Textbooks: An Unnecessary Evil pt 2

Image result for Richard FeynmanWe are discussing textbooks, starting here with some preliminaries and what textbooks are.  The remaining two questions are:

2. Who gets to say what’s in textbooks

3. Why do we need them

Who gets to say what’s in textbooks? First, let’s consider a fairly recent and I think representative example. Richard Feynman was once on a textbook committee here in California. (Aside: the link above came up when googled for the Feynman essay. The commentary at that site is also worth perusing.) While his experiences date back 50 years, the situation has only become worse. So, who says what in them?

You see, the state had a law that all of the schoolbooks used by all of the kids in all of the public schools have to be chosen by the State Board of Education, so they have a committee to look over the books and to give them advice on which books to take.

Feynman getting a say in what’s in science and math books? Famous, brilliant, Nobel-winning teacher? Sounds about right. Buuuut:

Immediately I began getting letters and telephone calls from schoolbook publishers. They said things like, “We’re very glad to hear you’re on the committee because we really wanted a scientific guy . . .” and “It’s wonderful to have a scientist on the committee, because our books are scientifically oriented . . .” But they also said things like, “We’d like to explain to you what our book is about . . .” and “We’ll be very glad to help you in any way we can to judge our books . . .” That seemed to me kind of crazy.

A nice lady who’d been on the committee before told him how it worked:

They would get a relatively large number of copies of each book and would give them to various teachers and administrators in their district. Then they would get reports back on what these people thought about the books.

But this is Feynman we’re talking about! So:

Since I didn’t know a lot of teachers or administrators, and since I felt that I could, by reading the books myself, make up my mind as to how they looked to me, I chose to read all the books myself. . . .

If you know anything about government committees, you may be able to guess what happens. Feynman is the ONLY person on the committee who read any of the books. In one case, there was a book being rated even though it was blank:

We came to a certain book, part of a set of three supplementary books published by the same company, and they asked me what I thought about it.

I said, “The book depository didn’t send me that book, but the other two were nice.”

Someone tried repeating the question: “What do you think about that book?”

“I said they didn’t send me that one, so I don’t have any judgment on it.”

The man from the book depository was there, and he said, “Excuse me; I can explain that. I didn’t send it to you because that book hadn’t been completed yet. There’s a rule that you have to have every entry in by a certain time, and the publisher was a few days late with it. So it was sent to us with just the covers, and it’s blank in between. The company sent a note excusing themselves and hoping they could have their set of three books considered, even though the third one would be late.”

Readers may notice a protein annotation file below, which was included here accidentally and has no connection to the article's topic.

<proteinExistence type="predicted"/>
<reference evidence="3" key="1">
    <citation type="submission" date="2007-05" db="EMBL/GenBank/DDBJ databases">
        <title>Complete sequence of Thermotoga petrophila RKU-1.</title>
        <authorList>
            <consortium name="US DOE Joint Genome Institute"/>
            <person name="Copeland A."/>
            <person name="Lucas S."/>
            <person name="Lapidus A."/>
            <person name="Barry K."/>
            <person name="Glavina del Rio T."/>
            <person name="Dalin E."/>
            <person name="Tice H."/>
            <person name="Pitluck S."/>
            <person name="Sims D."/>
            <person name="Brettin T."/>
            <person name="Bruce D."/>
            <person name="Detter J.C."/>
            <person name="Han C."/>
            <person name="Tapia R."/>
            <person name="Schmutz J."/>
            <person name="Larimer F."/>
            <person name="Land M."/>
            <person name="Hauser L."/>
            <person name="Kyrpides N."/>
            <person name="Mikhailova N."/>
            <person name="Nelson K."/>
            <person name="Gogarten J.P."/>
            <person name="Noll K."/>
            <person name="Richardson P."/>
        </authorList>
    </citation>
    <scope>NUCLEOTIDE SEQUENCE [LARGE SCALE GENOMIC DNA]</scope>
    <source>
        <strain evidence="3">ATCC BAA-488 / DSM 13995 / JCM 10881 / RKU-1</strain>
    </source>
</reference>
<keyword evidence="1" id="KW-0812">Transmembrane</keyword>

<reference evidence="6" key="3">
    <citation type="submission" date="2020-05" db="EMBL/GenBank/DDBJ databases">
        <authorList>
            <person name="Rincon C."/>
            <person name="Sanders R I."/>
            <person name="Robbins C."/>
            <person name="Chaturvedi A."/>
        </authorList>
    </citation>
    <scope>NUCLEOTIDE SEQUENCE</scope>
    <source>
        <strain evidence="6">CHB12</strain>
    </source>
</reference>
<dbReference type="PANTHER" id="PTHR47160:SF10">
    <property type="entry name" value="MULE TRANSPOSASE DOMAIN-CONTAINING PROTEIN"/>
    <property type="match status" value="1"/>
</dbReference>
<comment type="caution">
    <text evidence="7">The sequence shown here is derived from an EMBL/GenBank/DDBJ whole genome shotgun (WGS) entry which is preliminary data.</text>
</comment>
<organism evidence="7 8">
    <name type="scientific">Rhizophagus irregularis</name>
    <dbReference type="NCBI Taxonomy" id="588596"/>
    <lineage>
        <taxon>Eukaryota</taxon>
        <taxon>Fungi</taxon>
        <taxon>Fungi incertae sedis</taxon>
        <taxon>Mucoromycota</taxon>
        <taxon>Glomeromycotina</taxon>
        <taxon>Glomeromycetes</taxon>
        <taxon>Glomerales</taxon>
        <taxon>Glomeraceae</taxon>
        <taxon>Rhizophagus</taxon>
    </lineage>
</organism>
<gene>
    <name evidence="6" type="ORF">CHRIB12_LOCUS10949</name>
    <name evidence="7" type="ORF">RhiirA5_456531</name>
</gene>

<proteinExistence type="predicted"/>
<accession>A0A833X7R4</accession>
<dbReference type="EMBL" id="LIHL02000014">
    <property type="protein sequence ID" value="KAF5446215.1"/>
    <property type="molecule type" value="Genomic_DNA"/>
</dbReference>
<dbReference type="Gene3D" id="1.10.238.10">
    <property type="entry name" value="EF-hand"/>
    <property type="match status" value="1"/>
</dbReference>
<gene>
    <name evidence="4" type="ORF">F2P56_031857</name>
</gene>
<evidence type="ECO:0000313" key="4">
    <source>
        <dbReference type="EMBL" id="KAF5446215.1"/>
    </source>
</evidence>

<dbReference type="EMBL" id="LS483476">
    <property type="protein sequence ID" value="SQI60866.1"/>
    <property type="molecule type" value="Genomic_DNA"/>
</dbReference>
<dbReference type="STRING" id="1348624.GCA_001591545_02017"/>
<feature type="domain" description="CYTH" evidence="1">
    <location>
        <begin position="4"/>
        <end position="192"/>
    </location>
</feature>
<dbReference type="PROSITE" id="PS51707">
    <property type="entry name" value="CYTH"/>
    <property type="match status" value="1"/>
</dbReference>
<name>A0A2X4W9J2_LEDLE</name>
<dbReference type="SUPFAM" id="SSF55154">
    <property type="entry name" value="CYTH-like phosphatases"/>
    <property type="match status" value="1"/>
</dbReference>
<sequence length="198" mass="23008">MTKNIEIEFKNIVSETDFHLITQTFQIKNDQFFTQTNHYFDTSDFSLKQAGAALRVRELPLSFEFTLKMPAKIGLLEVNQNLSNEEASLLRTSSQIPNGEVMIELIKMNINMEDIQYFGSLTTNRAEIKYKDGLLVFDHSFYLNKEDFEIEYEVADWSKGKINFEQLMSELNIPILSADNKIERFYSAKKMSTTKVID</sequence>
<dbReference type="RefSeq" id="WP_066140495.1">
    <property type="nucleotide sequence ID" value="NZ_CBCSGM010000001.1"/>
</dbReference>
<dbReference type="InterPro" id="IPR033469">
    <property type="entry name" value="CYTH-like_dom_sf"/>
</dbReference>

It turned out that the blank book had a rating by some of the other members! They couldn’t believe it was blank, because [the book] had a rating. In fact, the rating for the missing book was a little bit higher than for the two others. The fact that there was nothing in the book had nothing to do with the rating.

Read the whole thing, if you have the stomach for it. Feynman noted many egregious errors and obvious failings in the books that did have stuff in them, so much so that one is lead to wonder if the blank book would not have been an improvement (hint: yes). The rest of the essay is about the corruption of the selection process, where the publishers wine and dine the committee members to get their support, but given the nature and quality of the books, that qualifies as a secondary scandal.

So, to answer the question: who gets to decide what goes in textbooks? it’s ‘educators’ with the ‘help’ of politicians. In the above essay, the recommendations of the committee are largely overturned by the politicians allocating the state budget. The committee was instructed not to look at cost, so they couldn’t recommend a set of books within any budget, or have a hierarchy of which books to cut first if the money wasn’t there. Didn’t matter anyway, as the Education Department simply did what they wanted once a budget was determined. Feynman, a legendary teacher himself, is there just for cover – it’s not like he get to decide, or even have much of a say, despite his expertise.

Two things should be obvious from this story: first, educators, a class of people that did not exist until about 200 years ago (people were teachers, back then) decide what goes into the books. State education departments are and have always been staffed by educators and political hacks.